The Golden Centaur of Giit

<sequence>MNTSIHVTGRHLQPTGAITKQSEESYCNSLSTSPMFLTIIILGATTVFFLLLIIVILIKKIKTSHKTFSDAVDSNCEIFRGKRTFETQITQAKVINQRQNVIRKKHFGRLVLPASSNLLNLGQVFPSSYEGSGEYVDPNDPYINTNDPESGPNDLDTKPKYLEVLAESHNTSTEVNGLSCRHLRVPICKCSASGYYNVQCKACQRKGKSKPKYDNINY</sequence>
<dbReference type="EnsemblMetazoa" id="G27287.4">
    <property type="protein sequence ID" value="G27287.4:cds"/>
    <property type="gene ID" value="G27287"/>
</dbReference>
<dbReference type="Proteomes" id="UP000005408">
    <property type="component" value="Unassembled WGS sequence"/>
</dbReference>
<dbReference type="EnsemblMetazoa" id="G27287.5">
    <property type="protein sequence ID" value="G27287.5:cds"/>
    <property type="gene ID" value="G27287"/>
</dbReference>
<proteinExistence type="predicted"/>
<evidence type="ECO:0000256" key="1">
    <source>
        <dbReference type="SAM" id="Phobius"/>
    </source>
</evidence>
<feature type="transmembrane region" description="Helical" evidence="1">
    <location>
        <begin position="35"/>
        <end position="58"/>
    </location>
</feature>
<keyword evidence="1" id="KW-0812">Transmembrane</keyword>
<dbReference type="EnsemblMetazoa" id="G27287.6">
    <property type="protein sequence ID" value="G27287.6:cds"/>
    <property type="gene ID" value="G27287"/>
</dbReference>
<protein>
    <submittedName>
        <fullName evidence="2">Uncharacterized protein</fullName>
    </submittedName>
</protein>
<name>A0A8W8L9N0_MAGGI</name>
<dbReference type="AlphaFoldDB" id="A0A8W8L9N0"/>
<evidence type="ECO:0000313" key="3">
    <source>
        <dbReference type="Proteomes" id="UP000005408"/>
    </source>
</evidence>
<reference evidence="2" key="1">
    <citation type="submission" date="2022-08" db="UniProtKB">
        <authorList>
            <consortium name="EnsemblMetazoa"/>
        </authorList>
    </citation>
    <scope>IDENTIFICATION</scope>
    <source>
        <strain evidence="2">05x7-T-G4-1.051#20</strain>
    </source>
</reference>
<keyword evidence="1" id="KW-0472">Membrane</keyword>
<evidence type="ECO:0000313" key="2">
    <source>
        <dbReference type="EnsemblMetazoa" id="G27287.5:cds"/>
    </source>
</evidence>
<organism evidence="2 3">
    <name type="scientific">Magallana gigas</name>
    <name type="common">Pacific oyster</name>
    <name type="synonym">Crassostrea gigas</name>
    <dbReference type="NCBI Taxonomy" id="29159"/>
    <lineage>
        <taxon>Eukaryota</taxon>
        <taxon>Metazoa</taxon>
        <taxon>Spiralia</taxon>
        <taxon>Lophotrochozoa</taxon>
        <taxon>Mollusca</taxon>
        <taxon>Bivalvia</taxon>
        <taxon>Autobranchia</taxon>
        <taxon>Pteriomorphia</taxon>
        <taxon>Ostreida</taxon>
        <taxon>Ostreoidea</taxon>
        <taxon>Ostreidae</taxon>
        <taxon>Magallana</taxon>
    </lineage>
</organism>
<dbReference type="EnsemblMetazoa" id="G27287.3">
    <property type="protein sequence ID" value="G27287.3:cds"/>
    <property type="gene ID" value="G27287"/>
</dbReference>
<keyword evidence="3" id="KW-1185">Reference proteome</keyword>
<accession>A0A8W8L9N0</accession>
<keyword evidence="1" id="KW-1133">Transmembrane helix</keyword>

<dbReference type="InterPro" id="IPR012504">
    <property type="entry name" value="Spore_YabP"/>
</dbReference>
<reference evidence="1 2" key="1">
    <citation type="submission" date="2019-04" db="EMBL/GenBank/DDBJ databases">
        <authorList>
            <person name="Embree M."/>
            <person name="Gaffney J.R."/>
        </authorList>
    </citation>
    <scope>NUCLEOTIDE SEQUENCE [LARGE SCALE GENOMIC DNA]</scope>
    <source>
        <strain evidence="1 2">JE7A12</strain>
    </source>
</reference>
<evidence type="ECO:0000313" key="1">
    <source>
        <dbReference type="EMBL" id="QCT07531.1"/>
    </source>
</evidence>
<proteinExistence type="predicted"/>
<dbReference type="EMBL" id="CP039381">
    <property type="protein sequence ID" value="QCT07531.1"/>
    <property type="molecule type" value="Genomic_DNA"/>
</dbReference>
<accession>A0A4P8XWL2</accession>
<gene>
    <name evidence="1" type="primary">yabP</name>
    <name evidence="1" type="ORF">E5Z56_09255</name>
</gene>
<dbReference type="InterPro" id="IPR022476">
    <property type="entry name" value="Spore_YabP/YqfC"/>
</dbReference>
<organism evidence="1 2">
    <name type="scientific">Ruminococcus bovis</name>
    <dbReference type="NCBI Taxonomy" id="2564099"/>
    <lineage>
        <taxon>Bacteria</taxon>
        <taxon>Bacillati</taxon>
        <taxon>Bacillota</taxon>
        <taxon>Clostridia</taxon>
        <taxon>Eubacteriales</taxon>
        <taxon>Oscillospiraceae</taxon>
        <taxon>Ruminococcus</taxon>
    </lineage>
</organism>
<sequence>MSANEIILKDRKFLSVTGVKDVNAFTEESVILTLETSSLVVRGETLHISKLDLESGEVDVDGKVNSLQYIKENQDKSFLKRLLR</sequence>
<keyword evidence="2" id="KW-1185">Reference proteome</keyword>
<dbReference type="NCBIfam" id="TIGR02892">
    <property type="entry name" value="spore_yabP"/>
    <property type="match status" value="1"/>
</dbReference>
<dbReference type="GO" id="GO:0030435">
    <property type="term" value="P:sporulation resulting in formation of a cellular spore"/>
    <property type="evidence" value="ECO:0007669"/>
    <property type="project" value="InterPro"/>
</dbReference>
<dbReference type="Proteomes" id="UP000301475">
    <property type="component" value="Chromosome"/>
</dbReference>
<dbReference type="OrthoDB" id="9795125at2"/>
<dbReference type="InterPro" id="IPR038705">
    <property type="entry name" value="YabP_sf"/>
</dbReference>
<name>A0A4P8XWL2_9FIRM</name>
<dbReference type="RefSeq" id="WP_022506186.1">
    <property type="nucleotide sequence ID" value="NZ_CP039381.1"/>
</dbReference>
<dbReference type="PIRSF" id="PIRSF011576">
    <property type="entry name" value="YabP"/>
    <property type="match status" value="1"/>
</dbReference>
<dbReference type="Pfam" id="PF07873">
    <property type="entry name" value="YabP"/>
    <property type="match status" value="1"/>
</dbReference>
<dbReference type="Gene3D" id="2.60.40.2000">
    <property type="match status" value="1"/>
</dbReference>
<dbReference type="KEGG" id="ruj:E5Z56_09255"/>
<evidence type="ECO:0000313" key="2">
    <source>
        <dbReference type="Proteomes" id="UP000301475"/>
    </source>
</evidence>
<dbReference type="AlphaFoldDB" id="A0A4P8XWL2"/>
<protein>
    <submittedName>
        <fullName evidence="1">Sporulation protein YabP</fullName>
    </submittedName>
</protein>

Crafted in a long lost art style, the Centaur of Giit is a statue in the old Empire's capital, Clytopae. It is constructed from pure gold wrought from twisted rods that are woven together to create the monument. It stands atop a marble plinth, its hind legs are firmly planted as it rears, kicking out its front legs. The muscular forms of the equine body reach up to the humanoid figure. In one of the powerful arms is held a long spear, in the other is a harp. The centaur wears a helmet with pricked ears and deep cheek guards in the classic Styracian style. The eyes are firmly fixed forward from the shadows of the helm's brow. There is no concrete evidence as to the exact reason the centaur was commissioned or why it features so prominently in the ruined centre. Although many have speculated. Many stories focus on the symbolism of the spear and the helmet; the centaur is ready for battle and it looks forward at its target. Others look closer at the harp and see the centaur is a beast of culture and peace. Another prominent belief is that the centaur is ready to defend itself against an unknown foe. None will ever know the true reason for its place in Clytopae. What is known is that the style does not match the smooth, Giit pedestal it is paraded on, nor does it match the soft edges and gentle carvings of the temples and public buildings that thronged it before the Pówzhier sacking of the ancient city. A less popular but more romantic story describes a tale of the centaur being captured and torn away from its homeland. Brought to the foreign place it was made to stand and perform for its captors. Now the lonely centaur awaits the return of his own kind to the desolate ruins.